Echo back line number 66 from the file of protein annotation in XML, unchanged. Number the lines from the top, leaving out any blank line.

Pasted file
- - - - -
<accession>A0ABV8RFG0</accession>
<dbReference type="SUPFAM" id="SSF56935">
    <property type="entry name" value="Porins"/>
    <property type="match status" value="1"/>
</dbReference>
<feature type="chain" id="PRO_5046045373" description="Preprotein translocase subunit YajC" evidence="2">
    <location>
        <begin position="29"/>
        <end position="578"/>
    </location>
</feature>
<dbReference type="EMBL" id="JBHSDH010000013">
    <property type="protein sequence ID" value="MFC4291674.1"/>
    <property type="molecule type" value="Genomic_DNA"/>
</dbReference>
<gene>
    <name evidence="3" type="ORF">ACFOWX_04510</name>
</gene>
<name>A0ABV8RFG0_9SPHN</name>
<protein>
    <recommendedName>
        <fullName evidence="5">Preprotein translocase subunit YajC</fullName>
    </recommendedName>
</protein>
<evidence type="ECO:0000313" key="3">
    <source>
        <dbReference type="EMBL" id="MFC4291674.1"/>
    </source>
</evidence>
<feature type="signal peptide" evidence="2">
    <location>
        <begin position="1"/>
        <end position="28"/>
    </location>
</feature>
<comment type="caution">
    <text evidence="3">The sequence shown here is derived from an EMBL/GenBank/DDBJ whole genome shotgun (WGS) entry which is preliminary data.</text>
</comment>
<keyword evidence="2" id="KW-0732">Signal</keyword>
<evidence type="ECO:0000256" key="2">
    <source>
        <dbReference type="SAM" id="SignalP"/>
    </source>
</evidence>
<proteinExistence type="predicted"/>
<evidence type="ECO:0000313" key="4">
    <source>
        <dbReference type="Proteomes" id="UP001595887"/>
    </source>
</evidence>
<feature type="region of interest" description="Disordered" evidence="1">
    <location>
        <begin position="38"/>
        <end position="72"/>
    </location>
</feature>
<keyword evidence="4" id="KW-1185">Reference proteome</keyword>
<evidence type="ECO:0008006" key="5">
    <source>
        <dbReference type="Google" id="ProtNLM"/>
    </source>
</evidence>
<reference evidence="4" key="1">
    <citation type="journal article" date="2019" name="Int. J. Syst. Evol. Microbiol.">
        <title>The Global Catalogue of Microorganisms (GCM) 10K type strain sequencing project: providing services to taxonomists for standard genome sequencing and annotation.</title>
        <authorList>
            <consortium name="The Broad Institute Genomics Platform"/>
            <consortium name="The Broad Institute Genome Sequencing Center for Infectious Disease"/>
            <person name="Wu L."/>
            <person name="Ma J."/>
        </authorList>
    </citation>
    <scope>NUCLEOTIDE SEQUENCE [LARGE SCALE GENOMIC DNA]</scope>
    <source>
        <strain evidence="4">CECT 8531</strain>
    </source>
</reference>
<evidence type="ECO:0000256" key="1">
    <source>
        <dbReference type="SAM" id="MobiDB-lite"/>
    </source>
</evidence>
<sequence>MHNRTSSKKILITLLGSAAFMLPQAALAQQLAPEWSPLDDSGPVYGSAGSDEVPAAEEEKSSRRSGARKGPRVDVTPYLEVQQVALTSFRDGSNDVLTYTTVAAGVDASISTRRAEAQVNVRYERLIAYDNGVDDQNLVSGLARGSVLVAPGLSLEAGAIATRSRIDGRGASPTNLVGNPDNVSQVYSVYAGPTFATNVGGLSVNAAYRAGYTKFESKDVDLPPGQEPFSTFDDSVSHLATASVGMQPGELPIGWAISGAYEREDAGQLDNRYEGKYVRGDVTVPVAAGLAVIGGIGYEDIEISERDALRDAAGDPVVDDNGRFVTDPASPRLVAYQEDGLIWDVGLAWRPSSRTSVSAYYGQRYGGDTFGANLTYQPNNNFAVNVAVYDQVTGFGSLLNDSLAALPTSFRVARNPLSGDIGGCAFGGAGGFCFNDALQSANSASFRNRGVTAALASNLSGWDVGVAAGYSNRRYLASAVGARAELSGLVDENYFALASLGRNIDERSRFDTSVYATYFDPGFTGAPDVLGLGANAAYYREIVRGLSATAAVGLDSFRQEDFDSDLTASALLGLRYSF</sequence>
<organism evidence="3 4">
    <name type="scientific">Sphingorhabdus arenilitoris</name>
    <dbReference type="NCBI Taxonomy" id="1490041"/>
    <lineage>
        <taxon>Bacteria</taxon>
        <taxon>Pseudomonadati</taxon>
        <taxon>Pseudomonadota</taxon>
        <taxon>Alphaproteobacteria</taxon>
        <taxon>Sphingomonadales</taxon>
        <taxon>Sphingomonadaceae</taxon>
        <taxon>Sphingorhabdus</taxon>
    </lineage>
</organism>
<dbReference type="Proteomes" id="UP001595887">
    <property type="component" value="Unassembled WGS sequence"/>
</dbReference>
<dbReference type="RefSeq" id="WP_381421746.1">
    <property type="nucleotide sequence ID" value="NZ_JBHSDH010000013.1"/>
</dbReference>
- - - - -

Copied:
        <authorList>